Our lives are so busy and we attempt to do it all! We are constantly in a juggling act between school, homework, jobs, family, friends, relationships, exercise, and personal time. Sometimes we are successful in getting through many items on our to-do list, however, merely crossing off an item doesn’t mean you were actually as efficient as you could have been, or whether you were actually engaged in what you were doing!
Chances are, due to limited hours in the day and feeling overwhelmed all of life’s responsibilities, you have fallen into a pattern of multitasking. At first, there doesn’t appear to be anything wrong with multitasking – why only get one thing done at a time, when you can get two or three? It seems like an efficient way of being. The problem is that when you’re simply going through the motions, you aren’t fully engaging in your life. Additionally, our brains aren’t actually designed to give quality attention to too many tasks at once. In fact, studies show that multitasking can actually compromise your brain’s ability to function at optimal levels, while at the same time triggering stress hormones that may lead to health issues.
At one time in our human development, the ability to pay attention to multiple things might have been a matter of life or death. Back in caveman days, being able to hear a rustling in the woods, while you were doing something else, might have saved your life. But now in our modern times, our distractions aren’t life or death but our mind still never stops – it is constantly full with overwhelming, persistent and exhausting internal chatter, coupled with all our things to do. It’s no wonder we’re stressed and tired from all that juggling. Luckily, there are proven ways to help!
When we are practicing mindfulness, you are living your life with awareness, attention, and intention. Rooting yourself in a practice that helps you develop a deep connection with your breath will be help you to feel more calm, and it will also bridge your mind with your body, and will help continually draw your attention back into the present moment. Rather than ruminating over the past or fearing the future, mindfulness is about being in the here and now. Cultivating this practice has been scientifically proven not only to reduce stress and anxiety, but also improves the quality of our attention and focus, as well as strengthening the mind/body connection. When you are in the moment, you are practicing bringing yourself to the task at hand, and learning to not engage in distractions around you. Overall, mindfulness helps you enhances your quality of presence and experiences; it is not something to add to your to-do list, but rather it’s a way of being in the world.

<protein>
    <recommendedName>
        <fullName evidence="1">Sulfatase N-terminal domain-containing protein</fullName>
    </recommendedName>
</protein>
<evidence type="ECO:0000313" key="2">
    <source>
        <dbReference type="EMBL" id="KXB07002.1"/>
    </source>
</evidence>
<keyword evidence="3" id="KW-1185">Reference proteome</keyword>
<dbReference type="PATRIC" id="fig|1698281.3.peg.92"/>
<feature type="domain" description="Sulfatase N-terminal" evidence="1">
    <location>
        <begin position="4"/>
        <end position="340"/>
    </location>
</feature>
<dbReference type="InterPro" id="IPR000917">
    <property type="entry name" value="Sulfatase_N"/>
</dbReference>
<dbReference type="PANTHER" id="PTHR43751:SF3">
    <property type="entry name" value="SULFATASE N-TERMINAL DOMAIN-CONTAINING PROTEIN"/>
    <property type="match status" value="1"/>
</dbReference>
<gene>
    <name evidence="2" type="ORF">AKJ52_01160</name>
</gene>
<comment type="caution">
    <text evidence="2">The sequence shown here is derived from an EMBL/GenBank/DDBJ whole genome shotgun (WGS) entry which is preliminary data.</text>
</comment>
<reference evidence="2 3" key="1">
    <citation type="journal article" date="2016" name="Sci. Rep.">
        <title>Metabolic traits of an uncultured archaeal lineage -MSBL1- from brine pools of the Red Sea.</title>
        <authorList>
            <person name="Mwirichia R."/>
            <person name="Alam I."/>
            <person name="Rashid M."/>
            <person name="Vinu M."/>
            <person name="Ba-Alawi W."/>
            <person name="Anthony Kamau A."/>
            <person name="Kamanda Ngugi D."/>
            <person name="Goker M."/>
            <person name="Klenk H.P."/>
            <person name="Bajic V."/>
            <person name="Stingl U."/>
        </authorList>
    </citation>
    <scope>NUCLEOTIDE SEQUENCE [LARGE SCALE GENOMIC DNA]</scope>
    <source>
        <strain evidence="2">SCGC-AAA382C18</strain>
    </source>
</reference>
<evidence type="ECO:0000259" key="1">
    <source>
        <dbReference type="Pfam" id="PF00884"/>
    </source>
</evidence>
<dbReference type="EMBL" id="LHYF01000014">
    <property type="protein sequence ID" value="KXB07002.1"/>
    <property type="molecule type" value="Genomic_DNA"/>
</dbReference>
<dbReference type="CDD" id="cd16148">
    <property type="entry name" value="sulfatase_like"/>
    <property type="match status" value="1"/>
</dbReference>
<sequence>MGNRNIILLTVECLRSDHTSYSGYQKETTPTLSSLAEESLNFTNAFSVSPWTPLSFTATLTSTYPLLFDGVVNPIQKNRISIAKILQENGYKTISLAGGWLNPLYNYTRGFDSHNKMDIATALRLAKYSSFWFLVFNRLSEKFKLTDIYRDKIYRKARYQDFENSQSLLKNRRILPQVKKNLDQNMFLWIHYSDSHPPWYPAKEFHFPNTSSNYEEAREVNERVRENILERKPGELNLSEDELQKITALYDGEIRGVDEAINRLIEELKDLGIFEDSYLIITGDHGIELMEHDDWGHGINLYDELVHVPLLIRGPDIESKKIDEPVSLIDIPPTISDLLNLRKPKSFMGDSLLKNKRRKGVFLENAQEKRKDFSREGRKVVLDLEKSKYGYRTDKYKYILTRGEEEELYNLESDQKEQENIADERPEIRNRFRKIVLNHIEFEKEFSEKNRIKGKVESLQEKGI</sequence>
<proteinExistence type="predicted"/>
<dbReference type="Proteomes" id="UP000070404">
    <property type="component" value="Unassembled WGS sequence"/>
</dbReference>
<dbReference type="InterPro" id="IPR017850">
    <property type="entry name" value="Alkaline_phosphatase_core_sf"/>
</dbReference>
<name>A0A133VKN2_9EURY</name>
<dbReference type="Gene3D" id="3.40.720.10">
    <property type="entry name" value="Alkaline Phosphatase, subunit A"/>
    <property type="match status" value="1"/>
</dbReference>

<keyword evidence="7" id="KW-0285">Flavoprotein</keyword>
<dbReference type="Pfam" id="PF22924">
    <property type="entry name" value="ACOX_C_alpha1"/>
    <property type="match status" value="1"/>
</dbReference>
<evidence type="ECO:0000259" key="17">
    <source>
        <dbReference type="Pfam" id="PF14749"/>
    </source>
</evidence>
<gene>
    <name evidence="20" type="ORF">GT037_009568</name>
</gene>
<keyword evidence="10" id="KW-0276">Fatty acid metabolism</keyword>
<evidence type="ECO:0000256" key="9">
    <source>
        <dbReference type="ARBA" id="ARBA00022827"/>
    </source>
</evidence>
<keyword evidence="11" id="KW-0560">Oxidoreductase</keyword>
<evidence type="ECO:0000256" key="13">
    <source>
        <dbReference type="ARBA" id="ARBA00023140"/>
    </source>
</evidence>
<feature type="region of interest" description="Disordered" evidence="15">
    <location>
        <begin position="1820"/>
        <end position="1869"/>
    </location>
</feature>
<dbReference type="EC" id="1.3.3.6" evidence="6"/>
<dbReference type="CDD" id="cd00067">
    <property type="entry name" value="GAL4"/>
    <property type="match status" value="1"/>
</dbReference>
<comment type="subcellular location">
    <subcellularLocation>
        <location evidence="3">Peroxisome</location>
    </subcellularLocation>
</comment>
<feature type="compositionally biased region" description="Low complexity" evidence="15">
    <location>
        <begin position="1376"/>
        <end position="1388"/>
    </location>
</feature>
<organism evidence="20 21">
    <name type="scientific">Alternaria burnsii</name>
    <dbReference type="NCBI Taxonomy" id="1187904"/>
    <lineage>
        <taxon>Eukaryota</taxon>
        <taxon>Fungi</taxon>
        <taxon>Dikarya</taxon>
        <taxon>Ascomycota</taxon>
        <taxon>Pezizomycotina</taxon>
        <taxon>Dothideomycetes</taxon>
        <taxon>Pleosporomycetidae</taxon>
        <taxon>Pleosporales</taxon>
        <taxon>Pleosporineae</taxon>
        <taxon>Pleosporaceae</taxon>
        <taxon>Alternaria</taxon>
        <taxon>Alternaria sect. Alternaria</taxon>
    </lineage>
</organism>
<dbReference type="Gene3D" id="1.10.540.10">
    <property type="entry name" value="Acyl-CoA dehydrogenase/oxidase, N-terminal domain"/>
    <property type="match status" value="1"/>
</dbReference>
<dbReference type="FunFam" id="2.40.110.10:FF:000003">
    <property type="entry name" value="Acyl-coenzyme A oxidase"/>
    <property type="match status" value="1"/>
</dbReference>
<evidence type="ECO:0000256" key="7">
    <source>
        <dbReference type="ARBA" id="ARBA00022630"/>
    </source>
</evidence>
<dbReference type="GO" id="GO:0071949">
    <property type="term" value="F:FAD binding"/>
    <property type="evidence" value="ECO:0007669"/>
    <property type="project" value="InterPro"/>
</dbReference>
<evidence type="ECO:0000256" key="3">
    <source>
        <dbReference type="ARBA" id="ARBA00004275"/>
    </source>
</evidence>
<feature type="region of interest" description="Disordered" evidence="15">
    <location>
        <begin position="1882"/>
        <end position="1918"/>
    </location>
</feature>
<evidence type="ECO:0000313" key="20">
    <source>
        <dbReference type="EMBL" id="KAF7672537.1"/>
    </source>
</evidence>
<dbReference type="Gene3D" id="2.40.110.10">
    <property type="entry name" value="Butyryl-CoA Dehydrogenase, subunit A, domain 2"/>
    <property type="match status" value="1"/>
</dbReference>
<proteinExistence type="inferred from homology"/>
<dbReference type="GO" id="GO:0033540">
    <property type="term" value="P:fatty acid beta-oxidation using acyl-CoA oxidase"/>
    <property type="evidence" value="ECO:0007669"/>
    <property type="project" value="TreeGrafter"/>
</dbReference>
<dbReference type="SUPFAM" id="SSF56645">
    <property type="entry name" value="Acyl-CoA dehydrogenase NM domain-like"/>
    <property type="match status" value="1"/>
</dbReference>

So, how do you practice mindfulness? Follow these easy steps… It’s not hard to do, it’s just hard to remember to do.
- slow down
- take a minute and just breathe
- notice what is arising around and within you without giving in to the urge to do anything about it – simply notice
- pay attention to your present moment emotions and thoughts; give space for them to exist – no need to judge or change them
- be aware of your body sensations and breathe into any pain or tension you may be experiencing
- practice self-compassion – acknowledge to yourself that “this is really hard right now”
- keep breathing – as long as you are breathing there is more right with you than wrong with you
- give yourself realistic timeframes for what you are trying to get accomplished
- focus on gratitude when you find yourself getting overwhelmed
- give yourself permission to DO LESS – no one is as hard on yourself as you are, so give yourself a break
- exercise – even taking a short 10-minute walk can help clear your mind and focus your energy and attention where you want it to be